Saturday, January 28, 2023

Did we forget?

The Church has always had illusions of power.  After Rome's demise, it was Christendom that resurrected the imperial structure that had ruled the known world for centuries.  The Church did not waste time taking on a political identity, presuming that the hands that placed the crown were more powerful than the head that wore it.  While that left Christendom and its leadership preoccupied with worldly concerns, by the time of Luther it was clear that these concerns had almost consumed the once vaunted institutions of clergy, magisterium, and papacy.  But hidden in all of this triumphalism is the reality that God never promised the Church to be a majority, a power to dominate the civitas.  Instead, the more familiar pattern of a remnant in Israel's history is the norm for the Church.  Our Lord is pointed in Luke 12:32 (“Fear not, little flock, for it is your Father’s good pleasure to give you the kingdom”).  Little flock?  We refuse His words and insist that is not what is meant.  We cling to images of power more defined by worldliness than spiritual humility.

I belong to a church body that keeps acting and insisting upon a reality that is not.  We are not the numbers we define in statistics.  We are a shadow of those once mighty numbers, at least on Sunday morning.  But we continue to act as if we were the size we were at our statistical peak and we continue to get in trouble because it is exhausting for us to keep up the impression that no longer is reflected in reality.  Once other Lutherans accused us of triumphalism.  Perhaps that was accurate and may still be among some but every Lutheran body, just like every Christian group, has a big ego.  We as Lutherans forgot that we were preserving not a jurisdiction with a headquarters but a living congregation connected to other living congregations gathered around the same doctrine confessed and the same Sacraments administered.  We rejected the Lord's talk of a little flock and insisted that we were nothing but big (at least in our own minds).

I will admit that I fell victim to the same false and empty dream.  For a long time I was as busy as some still are preserving the image of a large and powerful church.  Now I have come to think of membership statistics as a thorn in the flesh.  They tend to trouble us more than benefit us for they point out how many of our people are not regular or actively joined to the living voice of God's Word and the fellowship of His Table on Sunday morning and they give us the false impression that we are a sleeping giant waiting to be awakened.  In reality we are a small church.  That is all we ever were but it is even more true now.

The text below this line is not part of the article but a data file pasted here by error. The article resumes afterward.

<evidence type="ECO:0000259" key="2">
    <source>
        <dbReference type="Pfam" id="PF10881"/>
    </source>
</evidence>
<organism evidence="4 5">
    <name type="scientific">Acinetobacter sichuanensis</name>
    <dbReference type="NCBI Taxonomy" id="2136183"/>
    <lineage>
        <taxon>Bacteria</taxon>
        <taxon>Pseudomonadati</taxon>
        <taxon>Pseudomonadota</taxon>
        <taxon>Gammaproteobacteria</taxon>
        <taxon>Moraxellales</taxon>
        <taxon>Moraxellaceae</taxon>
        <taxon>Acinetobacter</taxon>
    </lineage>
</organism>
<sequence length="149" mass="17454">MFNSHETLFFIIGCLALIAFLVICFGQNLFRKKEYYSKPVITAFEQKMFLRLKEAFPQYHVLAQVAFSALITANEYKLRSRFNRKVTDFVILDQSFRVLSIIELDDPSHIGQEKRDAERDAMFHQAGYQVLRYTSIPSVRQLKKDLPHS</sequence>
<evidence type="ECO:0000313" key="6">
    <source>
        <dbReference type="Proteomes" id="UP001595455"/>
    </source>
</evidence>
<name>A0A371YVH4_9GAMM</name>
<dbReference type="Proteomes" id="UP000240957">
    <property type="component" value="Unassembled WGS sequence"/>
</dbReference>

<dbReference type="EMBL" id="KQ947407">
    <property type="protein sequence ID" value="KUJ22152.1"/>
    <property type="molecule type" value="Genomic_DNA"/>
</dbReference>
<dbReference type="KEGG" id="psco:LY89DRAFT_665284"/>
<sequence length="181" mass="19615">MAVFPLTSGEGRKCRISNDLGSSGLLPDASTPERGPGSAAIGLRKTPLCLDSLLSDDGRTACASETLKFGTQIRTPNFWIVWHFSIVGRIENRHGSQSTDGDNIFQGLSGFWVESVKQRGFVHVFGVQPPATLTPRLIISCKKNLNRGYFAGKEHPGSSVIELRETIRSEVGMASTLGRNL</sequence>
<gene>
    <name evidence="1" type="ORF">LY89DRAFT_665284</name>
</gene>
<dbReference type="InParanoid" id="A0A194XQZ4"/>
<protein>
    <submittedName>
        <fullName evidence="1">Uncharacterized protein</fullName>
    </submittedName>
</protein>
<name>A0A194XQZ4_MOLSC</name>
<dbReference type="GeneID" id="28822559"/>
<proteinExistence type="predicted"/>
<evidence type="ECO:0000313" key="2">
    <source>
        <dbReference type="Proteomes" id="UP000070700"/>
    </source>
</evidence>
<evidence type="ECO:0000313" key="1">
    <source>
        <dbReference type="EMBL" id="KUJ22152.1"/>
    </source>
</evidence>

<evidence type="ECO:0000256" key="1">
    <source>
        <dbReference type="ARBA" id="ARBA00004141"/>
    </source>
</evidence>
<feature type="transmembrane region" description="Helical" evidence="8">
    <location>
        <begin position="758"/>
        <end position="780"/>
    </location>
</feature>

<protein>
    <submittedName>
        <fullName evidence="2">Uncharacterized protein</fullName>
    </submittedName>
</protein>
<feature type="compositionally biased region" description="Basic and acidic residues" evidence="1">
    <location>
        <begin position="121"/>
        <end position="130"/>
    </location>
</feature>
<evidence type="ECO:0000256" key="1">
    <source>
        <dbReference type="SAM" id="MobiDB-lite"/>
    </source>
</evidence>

That said, a small church in numbers is not without the mighty work of God's Spirit and the riches of His gifts in Word and Sacrament.  This is our greatness -- not in statistics or rosters but in the means of grace.  They have always been our greatness except when we have been tempted to believe our PR.  Missouri is a small body.  Missouri does not need to be a large body to do the Lord's bidding according to His will and purpose.  So it is time we stopped acting like we are something we are not and began realizing that our smallness does not prevent or preclude God doing His amazing work in us and through us. 

Rome is a shadow of its statistical self.  Look at the numbers who show up for the Mass.  Orthodoxy is as well.  Nearly every denomination that counts money or people is in the same boat.  At best, these are markers of our failings rather than our progress -- now more than ever.   Christians suffer the common malady of thinking we must be big to be God's own and to accomplish His own purpose.  The reality is that all we have to be is faithful.  God will figure out the rest.  If only we could divert all the energy it takes for us to keep up the illusion of earthly greatness to the pursuit of faithfulness!  Then we might learn not to take our pulse every couple of minutes or take a poll every time something big comes along or keeping up appearances.  I fear that we Christians have become the Hyacinth Bucket's of the day -- putting on airs that make us weary and force us to live the illusion of ourselves instead of the reality of God.  It makes for good comedy but a terrible burden which we must carry.

It is time that we said it.  We are a church body of some 900,000 people on a given Sunday morning.  Who they are may change from Sunday to Sunday but our overall size suffers from the rear view mirror syndrome -- objects in the mirror may appear larger than they are.  But you cannot go forward while looking in the rear view mirror.  Maybe it is time to shed some of our agencies and universities and the treasured parachurch organizations we set up when we wanted to look and act like the big players.  They were never the work of the kingdom.  People called, gathered, enlightened, and sanctified by the Holy Spirit working through the means of grace always were and remain the work of the kingdom.  It is okay, Missouri.  We can let go of the image in order to focus on what is real.  Fortunately for us, that which is most real is that which endures forever -- the Word of the Lord!  To that all we need to add is this:  Thanks be to God!

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